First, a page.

- Relative wind
=Relative wind in aeronautics=
aeronautics, the relative wind is the direction of airflow over the airfoil, i.e. in vector terms it is the vector sum of the ambient air past the aircraft: Most usefully, it is the direction of the air over the aircraft's wings and control surfaces. The angle between the wing chord lineand the relative wind defines the angle of attackfor an airfoil. Note that the relative wind can be in any direction at any velocity, and not necessarily parallel to the surface. The relative wind is of great importance to pilots because exceeding the critical angle of attack will result in a stall, regardless of airspeed.
Relative wind in freefall
Relative wind is also used to describe the airflow relative to one's body during freefall i.e. during a
skydiveor BASE jump. In a normal skydive the vertical descent of the skydiver creates an upward relative wind. The relative wind strength increases with increased descent rate.
The relative wind is directly opposite to the direction of travel.
Therefore, when a skydiver exits a forward-moving aircraft such as an aeroplane, the relative wind eminates from the direction the aeroplane is facing due to the skydiver's initial forward ( horizontal ) momentum. As
gravitygradually overcomes this forward momentum and attracts the skydiver downward, the relative wind alters proportionally into an upward ( vertical ) direction. This creates an arc of travel for the skydiver similar to water flowing from a low pressure hose held horizontally and creates a variation in the pitchof the relative wind from horizontal to vertical.
When exiting the plane during a normal belly-to-earth skydive, the skydiver must arch his body in the direction of travel which is initially horizontal. If the skydiver continues to arch, his belly will gradually alter pitch until he is belly-to-earth. This section of the jump is commonly referred to as "the hill"
Relative wind differs from the wind we refer to in
meteorologyin that the object ( e.g. the skydiver ) moves past the air, as opposed to the air moving past the object.
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Look at other dictionaries:
relative wind — /wind/ the velocity or direction of airflow with respect to the body it surrounds, esp. an airfoil. [1915 20] * * * … Universalium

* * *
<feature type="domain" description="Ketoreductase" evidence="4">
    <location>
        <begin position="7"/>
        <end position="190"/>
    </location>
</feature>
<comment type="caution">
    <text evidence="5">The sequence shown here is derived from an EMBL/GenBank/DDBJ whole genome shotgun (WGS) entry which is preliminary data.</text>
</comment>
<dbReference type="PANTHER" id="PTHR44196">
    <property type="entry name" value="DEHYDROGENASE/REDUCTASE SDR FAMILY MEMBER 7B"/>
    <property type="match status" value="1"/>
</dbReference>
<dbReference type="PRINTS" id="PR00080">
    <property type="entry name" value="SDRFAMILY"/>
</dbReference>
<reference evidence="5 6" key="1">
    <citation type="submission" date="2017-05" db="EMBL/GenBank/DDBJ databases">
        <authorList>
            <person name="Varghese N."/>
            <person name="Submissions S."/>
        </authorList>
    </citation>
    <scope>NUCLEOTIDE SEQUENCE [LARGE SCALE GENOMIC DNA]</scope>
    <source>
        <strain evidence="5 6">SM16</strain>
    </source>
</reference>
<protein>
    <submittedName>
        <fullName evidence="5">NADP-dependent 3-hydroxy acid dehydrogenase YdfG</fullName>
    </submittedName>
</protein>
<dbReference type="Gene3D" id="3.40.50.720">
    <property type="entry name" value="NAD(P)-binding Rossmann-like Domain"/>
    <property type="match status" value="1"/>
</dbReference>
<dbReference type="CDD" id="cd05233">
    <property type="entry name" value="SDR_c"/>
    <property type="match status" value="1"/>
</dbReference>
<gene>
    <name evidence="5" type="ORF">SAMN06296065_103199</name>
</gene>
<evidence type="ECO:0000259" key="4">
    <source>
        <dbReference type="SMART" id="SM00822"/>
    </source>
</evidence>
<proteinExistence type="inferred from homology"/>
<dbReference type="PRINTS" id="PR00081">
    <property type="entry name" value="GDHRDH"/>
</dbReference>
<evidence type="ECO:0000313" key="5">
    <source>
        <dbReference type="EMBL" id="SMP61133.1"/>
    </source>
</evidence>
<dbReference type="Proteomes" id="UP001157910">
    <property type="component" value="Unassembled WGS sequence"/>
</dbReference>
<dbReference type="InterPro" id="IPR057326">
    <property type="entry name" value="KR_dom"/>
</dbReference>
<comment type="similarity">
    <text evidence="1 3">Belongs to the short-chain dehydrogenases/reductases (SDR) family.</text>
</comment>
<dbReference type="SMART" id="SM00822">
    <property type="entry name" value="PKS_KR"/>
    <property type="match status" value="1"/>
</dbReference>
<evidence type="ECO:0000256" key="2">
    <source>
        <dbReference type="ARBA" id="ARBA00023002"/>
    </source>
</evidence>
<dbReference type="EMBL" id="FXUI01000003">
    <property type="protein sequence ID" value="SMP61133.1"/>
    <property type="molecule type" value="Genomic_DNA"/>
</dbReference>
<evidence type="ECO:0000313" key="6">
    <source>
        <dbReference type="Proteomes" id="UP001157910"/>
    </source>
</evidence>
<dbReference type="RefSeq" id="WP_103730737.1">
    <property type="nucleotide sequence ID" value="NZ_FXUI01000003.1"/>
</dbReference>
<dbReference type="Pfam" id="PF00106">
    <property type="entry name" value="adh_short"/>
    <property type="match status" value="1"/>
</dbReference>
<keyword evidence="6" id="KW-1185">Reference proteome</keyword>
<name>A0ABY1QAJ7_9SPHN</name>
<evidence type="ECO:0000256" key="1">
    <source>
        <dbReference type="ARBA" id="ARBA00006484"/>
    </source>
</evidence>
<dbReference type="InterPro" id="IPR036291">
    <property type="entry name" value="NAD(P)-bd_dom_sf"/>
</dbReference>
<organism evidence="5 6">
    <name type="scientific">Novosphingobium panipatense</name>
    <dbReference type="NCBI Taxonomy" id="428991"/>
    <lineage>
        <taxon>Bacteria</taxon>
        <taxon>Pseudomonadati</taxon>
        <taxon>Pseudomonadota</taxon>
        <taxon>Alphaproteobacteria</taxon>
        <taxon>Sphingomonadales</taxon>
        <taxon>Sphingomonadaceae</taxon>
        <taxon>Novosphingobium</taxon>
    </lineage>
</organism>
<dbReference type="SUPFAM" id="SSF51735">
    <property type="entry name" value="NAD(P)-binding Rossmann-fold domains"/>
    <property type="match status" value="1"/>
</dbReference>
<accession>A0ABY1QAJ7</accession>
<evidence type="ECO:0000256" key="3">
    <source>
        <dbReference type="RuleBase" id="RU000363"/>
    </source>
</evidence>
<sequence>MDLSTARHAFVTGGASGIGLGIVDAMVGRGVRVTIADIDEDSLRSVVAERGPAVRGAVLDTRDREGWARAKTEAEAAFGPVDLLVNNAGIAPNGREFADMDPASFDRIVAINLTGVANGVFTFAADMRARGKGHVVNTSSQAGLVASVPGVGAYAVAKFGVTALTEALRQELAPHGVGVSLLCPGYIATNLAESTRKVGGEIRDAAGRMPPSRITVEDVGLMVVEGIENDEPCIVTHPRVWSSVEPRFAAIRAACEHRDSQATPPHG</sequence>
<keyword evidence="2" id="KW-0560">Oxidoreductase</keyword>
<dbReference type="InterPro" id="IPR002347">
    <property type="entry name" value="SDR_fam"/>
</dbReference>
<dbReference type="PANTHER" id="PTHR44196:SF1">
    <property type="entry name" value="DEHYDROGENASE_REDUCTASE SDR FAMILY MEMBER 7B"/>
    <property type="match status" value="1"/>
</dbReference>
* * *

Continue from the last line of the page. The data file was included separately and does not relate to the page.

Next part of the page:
relative wind — i. The velocity and direction of the wind with reference to the body over which it is flowing. Also the relative airflow against an airfoil. In aircraft, it is normally the same as the TAS (true air speed) but seldom aligned with the longitudinal … Aviation dictionary
relative wind — noun : the motion of the air relative to a body in it usually determined so as to exclude disturbance at the surfaces of the body * * * /wind/ the velocity or direction of airflow with respect to the body it surrounds, esp. an airfoil. [1915 20] … Useful english dictionary
Relative Wind — (Airplanes) wind created during the movement of a surface (such as a wing) through the air (the speed of the wind is equal to the speed of the wing but in the reverse direction) … English contemporary dictionary
relative wind — noun Date: 1915 the motion of the air relative to a body in it … New Collegiate Dictionary
Relative — can refer to: *Kinship, the principle binding the most basic social units society. If two people are connected by circumstances of birth, they are said to be relatives Physics*Relativity as a concept in physics (for example Albert Einstein s… … Wikipedia
wind scale — /wind/ a numerical scale, as the Beaufort scale, for designating relative wind intensities. [1905 10] * * * … Universalium
wind scale — n. a scale used in meteorology to designate relative wind intensities, as the Beaufort scale … English World dictionary
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wind scale — noun an international scale of wind force from 0 (calm air) to 12 (hurricane) • Syn: ↑Beaufort scale • Hypernyms: ↑scale, ↑scale of measurement, ↑graduated table, ↑ordered series … Useful english dictionary